Type the words Beat Connection into Google or any other search engine and you'll be met with several links to a Norwich based covers band specialising in weddings, parties and corporate events. Now, we're not saying that Google or its bastard offspring Wikipedia is the font of every music hack's knowledge but when four minutes of dancefloor hedonism land unsuspectingly on the doormat by a group of artists with a profile as anonymous as that of Lord Lucan, one has to start somewhere.
The single in question happened to be 'Silver Screen', a transcendental mix of high-octane techno and lo-fi eloquence that carried its own pop undercurrent for good measure. New Order comes to mind, but then so do last year's chillwave hierarchy of Toro Y Moi, Washed Out and Neon Indian while all the time, 'Silver Screen' holds its own in a remarkably fresh and invigorating manner. Its creators take the form of a Seattle based duo whose values on production and technique hold no boundaries.
Enter Jordan Koplowitz and Reed Hunter, a couple of self-confessed music nerds in thrall to all things pop, yet intrinsically with a leftfield twist. What this means is shimmering techno, hallucinogenic ambience and the occasional burst of surf twanging melody conjured up from a vast studying of all things ranging from Brian Wilson to Baaba Maal.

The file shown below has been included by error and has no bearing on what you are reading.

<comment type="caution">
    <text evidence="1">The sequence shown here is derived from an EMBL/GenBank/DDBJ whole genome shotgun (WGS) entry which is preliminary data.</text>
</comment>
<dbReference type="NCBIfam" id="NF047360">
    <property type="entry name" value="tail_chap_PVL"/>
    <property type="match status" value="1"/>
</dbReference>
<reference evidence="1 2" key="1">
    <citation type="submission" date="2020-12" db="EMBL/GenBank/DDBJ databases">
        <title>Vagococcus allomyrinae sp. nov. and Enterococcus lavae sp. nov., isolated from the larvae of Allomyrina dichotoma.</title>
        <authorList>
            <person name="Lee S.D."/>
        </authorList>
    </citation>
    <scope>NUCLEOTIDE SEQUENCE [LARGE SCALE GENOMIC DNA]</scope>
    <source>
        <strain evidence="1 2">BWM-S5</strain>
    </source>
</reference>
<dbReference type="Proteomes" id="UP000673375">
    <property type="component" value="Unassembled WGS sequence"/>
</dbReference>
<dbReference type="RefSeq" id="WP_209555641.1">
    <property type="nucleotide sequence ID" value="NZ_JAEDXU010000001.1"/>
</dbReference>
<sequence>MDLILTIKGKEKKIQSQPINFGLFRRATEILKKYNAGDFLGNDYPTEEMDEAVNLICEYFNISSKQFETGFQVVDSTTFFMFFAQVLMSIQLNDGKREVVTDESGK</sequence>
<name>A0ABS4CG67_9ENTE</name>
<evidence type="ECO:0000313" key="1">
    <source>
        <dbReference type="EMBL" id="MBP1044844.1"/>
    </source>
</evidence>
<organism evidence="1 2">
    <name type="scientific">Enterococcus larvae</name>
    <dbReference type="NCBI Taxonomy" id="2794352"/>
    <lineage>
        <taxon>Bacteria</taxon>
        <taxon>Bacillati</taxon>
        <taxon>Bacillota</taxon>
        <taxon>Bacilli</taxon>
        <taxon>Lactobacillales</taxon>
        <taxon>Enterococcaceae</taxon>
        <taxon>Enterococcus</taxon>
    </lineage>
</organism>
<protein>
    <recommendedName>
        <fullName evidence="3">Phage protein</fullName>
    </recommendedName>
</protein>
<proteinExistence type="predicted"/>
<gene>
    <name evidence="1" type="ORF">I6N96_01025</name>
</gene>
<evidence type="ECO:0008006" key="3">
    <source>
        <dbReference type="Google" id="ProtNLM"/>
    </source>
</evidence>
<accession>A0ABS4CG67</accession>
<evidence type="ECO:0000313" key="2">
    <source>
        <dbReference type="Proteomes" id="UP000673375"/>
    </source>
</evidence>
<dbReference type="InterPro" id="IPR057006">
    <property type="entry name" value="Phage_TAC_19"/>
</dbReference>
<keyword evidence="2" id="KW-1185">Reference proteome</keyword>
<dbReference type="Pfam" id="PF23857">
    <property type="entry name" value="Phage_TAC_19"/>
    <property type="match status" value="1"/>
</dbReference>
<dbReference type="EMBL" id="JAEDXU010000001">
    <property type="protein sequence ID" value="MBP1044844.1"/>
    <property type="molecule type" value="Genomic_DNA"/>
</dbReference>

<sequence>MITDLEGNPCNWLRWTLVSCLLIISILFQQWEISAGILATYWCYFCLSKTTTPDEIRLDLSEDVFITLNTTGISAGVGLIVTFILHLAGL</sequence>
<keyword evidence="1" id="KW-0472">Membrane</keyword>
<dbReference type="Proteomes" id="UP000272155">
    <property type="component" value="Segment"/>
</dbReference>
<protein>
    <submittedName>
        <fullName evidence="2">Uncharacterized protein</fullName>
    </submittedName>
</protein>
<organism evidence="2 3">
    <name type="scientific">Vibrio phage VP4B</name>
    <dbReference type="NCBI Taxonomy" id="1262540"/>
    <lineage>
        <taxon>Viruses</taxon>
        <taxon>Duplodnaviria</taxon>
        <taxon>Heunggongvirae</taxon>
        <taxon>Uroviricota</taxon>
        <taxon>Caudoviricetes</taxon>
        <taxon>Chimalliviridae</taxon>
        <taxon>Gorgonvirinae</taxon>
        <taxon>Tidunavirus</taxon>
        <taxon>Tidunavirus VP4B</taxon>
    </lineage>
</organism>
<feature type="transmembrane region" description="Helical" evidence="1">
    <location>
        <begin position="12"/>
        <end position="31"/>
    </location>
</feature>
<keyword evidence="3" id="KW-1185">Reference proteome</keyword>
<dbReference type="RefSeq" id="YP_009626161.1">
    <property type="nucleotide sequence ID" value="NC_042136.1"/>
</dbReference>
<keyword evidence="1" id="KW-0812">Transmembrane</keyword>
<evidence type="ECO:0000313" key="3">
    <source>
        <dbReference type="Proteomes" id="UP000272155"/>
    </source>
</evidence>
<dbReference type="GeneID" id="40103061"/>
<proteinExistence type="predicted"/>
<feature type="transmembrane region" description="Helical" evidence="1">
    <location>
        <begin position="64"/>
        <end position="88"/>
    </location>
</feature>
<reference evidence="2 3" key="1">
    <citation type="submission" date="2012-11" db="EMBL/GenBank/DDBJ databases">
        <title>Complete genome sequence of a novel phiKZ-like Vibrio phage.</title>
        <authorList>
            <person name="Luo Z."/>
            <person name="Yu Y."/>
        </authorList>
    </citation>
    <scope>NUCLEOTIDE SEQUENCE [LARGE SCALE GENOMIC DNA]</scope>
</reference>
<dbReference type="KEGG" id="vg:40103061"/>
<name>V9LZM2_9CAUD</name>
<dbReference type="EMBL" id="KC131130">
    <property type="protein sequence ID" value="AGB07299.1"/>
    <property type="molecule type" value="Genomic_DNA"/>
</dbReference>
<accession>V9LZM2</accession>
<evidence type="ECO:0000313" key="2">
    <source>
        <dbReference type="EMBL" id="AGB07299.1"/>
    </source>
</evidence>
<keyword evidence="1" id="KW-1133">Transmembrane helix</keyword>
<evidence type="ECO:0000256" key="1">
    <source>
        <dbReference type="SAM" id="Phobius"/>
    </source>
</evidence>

Formed in Seattle little over a year ago, the 'Surf Noir' EP initially surfaced via Beat Connection's own Bandcamp website towards the back end of 2010. Now, thanks to the blogosphere and a healthy collection of tunes fit for dancefloors of varying shapes and sizes, Moshi Moshi have taken a gamble in adding them to their impressive roster and if this first excursion into the unholy chagrin of being recording artists is anything to go by, its one that potentially should reap dividends.
If the chiming guitars of opener 'Sunburn' suggest Beat Connection to be A.N.other lo-fi combo following the surf pop trail, its sunkissed demeanour and booming bassline suggest intentions far beyond those of your average indie niterie. Likewise 'In The Water' borrows Cold Cave's penchant for dark, layered atmospherics and moulds them onto a relentless orgy of floating guitars and relentless beats.
The real highlight here, 'Silver Screen' apart, comes in the form of 'Theme From Yours Truly', where Beat Connections real intentions as challengers to Cut Copy and M83's status as leaders of shoegaze inspired dance music come to the fore. Pre-emptive in its build-up, the incessant rush of furious synths coupled with an almost Daft Punk like appetite for holistic interpretation make this the unexpected techno monster 'Surf Noir' never advertised on its tin.
Of course there are downsides here, most notably in the shape of 'Wildheart' and Fresh Touch', both passers-by rather than interludes that serve little purpose other than to weld songs together. Nevertheless, by the time a third inconsequential piece ('Motorway') stretches the limits after 'Silver Screen', 'Same Damn Time' closes the EP in fine style, its pensive pulse littered with stuttering beats and jarred handclaps that maybe suggest Beat Connection's infatuation with Bob Stanley and Saint Etienne is dangerously for real.
As introductions go, 'Surf Noir' is better than most, and as a result we await Beat Connection's soon-to-be debut long player with baited breath.